Has President Obama lost the right to tell gay Americans he is fighting for us? Is it disingenuous of President Obama to say, “I will continue to fight alongside you,” when he refuses to fight for marriage equality? On Wednesday, Obama held his third annual White House reception observing LGBT Pride Month, and told supporters and attendees, “bottom line is, I’ve met my commitments to the LGBT community. I have delivered on what I promised.” Perhaps he has delivered on what he promised. But is that enough, when much of the rest of the country seems to be embracing, as the President said Wednesday, “the idea that everyone ought to be treated equally and everybody deserves to be able to live and love as they see fit?”
Obama told the roomful of LGBT advocates, writers, and activists, “You’re fighting for the idea that everyone ought to be treated equally and everybody deserves to be able to live and love as they see fit.”
“Now, I don’t have to tell the people in this room we’ve got a ways to go in the struggle, how many people are still denied their basic rights as Americans, who are still in particular circumstances treated as second-class citizens, or still fearful when they walk down the street or down the hall at school,” the President bellowed. Did that sound disingenuous to you? It did to me, when the president, a minority who himself would have been the product of an illegal marriage had his parents lived in a different state when they married, a situation same-sex couples face today.
“Many of you have devoted your lives to the cause of equality. So you all know that we’ve got more work to do,” Obama told the room.
Does that strike you as disingenuous? Obama was met with cheers and applause, so you decide.
“It was here, in the East Room, at our first Pride reception, on the 40th anniversary of the Stonewall riots, a few months after I took office, that I made a pledge, I made a commitment,” Obama continued. “I said that I would never counsel patience; it wasn’t right for me to tell you to be patient any more than it was right for folks to tell African Americans to be patient in terms of their freedoms. I said it might take time to get everything we wanted done. But I also expected to be judged not by the promises I made, but the promises I kept.”
But Obama hasn’t made a promise for marriage equality — and that’s the problem.
“Now, that doesn’t mean our work is done,” Obama said. “There are going to be times where you’re still frustrated with me. I know there are going to be times where you’re still frustrated at the pace of change. I understand that. I know I can count on you to let me know. This is not a shy group.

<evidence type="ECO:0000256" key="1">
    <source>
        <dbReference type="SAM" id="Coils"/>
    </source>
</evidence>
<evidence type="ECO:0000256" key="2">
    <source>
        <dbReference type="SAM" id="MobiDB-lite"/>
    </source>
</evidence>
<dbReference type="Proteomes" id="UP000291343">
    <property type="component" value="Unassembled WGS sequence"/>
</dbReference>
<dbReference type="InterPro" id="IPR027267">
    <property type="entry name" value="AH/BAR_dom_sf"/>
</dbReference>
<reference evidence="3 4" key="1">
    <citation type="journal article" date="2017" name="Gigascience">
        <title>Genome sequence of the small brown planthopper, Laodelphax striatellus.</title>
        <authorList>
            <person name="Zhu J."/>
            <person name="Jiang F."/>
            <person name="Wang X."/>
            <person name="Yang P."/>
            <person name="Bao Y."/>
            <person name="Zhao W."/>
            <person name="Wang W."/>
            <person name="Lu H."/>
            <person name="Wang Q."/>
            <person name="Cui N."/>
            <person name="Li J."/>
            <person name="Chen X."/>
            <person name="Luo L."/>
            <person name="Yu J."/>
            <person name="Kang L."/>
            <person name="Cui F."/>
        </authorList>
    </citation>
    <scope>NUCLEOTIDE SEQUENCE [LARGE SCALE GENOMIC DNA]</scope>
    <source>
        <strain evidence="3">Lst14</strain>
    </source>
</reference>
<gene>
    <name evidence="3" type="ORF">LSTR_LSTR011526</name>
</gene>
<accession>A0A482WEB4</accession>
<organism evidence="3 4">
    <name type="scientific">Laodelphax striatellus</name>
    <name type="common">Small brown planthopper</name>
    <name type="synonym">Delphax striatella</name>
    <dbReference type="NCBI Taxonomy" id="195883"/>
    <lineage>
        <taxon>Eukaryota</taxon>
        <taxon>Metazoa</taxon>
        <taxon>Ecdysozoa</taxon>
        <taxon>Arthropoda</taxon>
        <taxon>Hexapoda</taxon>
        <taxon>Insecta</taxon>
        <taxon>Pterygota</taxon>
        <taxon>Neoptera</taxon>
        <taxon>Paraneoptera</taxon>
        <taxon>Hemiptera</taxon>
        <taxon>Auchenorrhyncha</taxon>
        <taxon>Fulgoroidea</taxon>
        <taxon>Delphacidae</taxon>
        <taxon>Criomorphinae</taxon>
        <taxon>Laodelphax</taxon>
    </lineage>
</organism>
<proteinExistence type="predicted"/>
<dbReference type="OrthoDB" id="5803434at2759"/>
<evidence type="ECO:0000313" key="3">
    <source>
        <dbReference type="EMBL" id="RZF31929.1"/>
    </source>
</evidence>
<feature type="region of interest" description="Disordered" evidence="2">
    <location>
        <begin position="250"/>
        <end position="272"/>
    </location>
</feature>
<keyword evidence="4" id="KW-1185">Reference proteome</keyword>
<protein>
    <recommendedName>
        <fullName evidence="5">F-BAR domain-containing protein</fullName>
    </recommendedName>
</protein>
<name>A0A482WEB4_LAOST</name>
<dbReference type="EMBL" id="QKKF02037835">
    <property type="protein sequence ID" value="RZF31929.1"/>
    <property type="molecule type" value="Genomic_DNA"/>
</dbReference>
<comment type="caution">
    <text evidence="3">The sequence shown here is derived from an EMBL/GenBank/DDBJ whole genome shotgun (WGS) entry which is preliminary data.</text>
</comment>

“But what I also know is that I will continue to fight alongside you. And I don’t just mean as an advocate. You are moms and dads who care about the schools that your children go to. You’re students who are trying to figure out how to pay for going to college. You’re folks who are looking for good jobs to pay the bills. You’re Americans who want this country to prosper. So those are your fights, too. And the fact is these are hard days for America. So we’ve got a lot of work to do to, not only on ending discrimination; we’ve got a lot of work to do to live up to the ideals on which we were founded, and to preserve the American Dream in our time -– for everybody, whether they’re gay or straight or lesbian or transgender.”
It may feel good to hear the president say our names, but that’s not good enough.
“But the bottom line is, I am hopeful,” Obama said. I’m hopeful because of the changes we’ve achieved just in these past two years. Think about it. It’s astonishing. Progress that just a few years ago people would have thought were impossible. And more than that, what gives me hope is the deeper shift that we’re seeing that’s a transformation not just in our laws but in the hearts and minds of people — the progress led not by Washington but by ordinary citizens.”
Yes. Exactly. And, Mr. President, we know you like to work behind the scenes, and help create momentum and the right environment, but we need you to help lead that progress. We’d like the hope of seeing that “deeper shift,” that “transformation not just in our laws but in the hearts and minds of people,” in you, too.
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